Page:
LibDem mental health policy: good policy, problematic politics

Giving mental health issues parity of esteem with physical health issues is an idea that has been creeping up the Liberal Democrat policy agenda and looks like being a ‘big idea’ in Nick Clegg’s speech to Glasgow conference tomorrow.

It’s good health policy. In fact, it’s very good health policy – because the National Health Service is really the National Physical Health Treatment Service. Neither prevention nor mental health have been at its core.

It’s also classic Liberal Democrat policy: take an idea that has good evidence, which has been slowly garnering wider social acceptance but is still a long way off the centre of the political agenda, and make it a headline policy that ends up shifting the political agenda with all parties adopting it.

It is also, unfortunately, a classic example of the problem with Liberal Democrat policies I talked about in The opinion poll crosstabs lie: or why policy isn’t what Lib Dems need to concentrate on.

Taking mental health seriously gets good results in market research. It touches many people’s lives, making it a political idea that cuts through effectively to a public often uninterested in party politics. But it’s not a big vote winner for the Liberal Democrats.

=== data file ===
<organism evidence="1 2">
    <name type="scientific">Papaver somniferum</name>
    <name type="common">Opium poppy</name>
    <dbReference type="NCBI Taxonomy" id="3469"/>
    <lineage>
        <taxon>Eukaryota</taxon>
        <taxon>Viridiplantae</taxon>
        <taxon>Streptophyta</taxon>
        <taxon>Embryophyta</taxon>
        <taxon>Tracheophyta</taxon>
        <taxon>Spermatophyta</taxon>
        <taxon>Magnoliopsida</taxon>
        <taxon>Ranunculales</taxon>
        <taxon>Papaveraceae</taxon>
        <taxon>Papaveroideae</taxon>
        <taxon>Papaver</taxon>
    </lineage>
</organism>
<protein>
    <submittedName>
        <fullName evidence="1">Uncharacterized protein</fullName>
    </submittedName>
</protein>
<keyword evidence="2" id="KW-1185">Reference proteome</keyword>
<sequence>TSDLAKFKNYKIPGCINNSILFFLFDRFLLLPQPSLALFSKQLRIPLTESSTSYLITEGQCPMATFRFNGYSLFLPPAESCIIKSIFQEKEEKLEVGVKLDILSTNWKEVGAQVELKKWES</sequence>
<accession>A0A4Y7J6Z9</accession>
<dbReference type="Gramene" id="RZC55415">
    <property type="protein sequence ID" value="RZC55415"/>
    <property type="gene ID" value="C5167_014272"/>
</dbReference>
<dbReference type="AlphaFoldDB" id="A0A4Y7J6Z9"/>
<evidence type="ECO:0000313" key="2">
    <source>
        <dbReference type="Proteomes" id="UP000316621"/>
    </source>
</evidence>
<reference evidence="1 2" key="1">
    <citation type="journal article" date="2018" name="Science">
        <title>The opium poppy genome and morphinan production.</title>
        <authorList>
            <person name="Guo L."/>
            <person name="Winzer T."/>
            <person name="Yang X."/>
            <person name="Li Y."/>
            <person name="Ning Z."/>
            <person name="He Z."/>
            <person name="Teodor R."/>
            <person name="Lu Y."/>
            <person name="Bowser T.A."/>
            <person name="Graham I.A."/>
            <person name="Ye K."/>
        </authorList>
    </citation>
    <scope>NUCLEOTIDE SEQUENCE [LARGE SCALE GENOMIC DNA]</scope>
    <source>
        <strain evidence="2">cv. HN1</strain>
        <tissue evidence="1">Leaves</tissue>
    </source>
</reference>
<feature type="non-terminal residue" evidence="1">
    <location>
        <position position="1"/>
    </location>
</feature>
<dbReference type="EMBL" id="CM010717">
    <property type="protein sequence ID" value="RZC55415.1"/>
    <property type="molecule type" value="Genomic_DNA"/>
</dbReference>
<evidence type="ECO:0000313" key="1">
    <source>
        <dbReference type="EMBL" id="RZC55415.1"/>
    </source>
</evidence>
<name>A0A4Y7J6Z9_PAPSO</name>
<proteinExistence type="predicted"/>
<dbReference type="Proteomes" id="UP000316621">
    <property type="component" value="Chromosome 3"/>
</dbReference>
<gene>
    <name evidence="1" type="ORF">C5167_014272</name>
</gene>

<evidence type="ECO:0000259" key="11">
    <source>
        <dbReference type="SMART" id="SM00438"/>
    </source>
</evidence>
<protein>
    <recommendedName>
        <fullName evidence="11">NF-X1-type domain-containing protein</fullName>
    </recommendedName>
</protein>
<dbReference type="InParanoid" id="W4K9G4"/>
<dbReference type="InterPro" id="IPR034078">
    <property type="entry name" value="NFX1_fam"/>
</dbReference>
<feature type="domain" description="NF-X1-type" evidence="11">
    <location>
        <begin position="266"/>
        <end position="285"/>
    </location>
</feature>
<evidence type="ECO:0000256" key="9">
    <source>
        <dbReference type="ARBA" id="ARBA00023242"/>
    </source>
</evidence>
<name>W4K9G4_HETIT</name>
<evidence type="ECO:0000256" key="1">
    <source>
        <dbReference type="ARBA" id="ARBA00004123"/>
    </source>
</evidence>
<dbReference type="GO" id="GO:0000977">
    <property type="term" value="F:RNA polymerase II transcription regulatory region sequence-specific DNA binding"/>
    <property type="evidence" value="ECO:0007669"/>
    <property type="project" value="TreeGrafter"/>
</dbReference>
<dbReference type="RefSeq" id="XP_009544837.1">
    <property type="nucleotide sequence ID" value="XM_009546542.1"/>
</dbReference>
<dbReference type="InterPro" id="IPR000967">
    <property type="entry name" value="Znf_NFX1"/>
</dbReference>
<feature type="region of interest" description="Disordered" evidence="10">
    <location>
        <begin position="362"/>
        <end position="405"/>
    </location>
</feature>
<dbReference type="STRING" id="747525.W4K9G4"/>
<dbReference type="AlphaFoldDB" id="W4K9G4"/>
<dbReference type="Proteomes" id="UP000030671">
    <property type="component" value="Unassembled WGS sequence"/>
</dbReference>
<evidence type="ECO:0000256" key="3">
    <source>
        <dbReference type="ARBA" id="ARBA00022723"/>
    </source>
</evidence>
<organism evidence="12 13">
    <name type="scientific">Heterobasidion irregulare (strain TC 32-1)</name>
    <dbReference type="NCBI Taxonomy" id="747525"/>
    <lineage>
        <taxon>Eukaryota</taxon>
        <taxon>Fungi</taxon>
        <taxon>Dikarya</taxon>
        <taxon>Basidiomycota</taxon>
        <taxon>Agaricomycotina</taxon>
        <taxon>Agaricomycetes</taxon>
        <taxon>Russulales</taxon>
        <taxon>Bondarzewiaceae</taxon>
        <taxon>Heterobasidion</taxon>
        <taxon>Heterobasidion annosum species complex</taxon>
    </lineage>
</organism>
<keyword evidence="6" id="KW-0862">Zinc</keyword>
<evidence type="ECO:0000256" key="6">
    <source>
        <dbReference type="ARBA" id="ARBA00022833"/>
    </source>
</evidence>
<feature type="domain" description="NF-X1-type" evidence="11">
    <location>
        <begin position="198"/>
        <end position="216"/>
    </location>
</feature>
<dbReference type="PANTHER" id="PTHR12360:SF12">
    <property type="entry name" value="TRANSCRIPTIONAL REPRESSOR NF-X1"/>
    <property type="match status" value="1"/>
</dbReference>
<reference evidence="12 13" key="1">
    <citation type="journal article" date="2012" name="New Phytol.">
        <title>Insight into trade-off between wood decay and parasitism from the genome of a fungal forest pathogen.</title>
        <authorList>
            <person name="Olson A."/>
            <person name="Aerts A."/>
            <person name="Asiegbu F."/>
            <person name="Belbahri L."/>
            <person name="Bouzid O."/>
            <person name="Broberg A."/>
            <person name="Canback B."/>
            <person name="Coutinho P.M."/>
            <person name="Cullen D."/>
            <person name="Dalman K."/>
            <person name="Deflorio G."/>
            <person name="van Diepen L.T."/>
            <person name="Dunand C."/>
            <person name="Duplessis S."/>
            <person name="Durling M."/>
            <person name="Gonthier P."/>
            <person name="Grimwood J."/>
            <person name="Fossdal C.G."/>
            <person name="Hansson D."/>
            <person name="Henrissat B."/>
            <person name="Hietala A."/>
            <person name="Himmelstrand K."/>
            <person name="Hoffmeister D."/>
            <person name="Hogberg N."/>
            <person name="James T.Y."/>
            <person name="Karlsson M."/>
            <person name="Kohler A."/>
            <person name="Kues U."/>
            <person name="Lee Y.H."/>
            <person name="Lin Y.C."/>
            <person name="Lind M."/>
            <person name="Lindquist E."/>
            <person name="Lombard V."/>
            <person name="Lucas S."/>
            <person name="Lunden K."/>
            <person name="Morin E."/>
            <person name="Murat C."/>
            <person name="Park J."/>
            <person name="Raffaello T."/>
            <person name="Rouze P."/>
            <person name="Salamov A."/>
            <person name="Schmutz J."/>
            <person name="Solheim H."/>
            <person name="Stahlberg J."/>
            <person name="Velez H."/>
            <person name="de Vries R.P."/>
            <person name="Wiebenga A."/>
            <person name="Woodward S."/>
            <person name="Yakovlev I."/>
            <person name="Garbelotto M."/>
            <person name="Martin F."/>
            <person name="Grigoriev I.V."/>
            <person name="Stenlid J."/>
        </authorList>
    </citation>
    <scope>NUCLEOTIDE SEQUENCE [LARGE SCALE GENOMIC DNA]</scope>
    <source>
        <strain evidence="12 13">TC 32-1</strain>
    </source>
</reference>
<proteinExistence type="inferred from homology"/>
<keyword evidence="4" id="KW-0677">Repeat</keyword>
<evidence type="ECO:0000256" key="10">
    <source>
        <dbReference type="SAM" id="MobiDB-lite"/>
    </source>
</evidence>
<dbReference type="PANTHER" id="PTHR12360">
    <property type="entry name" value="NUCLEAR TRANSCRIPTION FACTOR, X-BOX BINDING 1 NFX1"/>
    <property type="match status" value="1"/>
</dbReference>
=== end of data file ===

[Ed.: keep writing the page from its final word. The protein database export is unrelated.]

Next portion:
The reason? For people to vote Lib Dem on the basis of this policy requires people to believe the Liberal Democrats will implement it – that the party is effective, can be trusted and has a political future. No surprise I agree with all three of those conditions, but many members of the public do not – and that’s what the party needs to address.

Talking worthy moves on mental health doesn’t really address any of the three, save in the small way that it can be shown to be a development of what the Liberal Democrats – Nick Clegg and Norman Lamb in particular – have been doing in government:

So a good policy, but not a big idea that will help revive the party’s political fortunes. For that the party has to look elsewhere.

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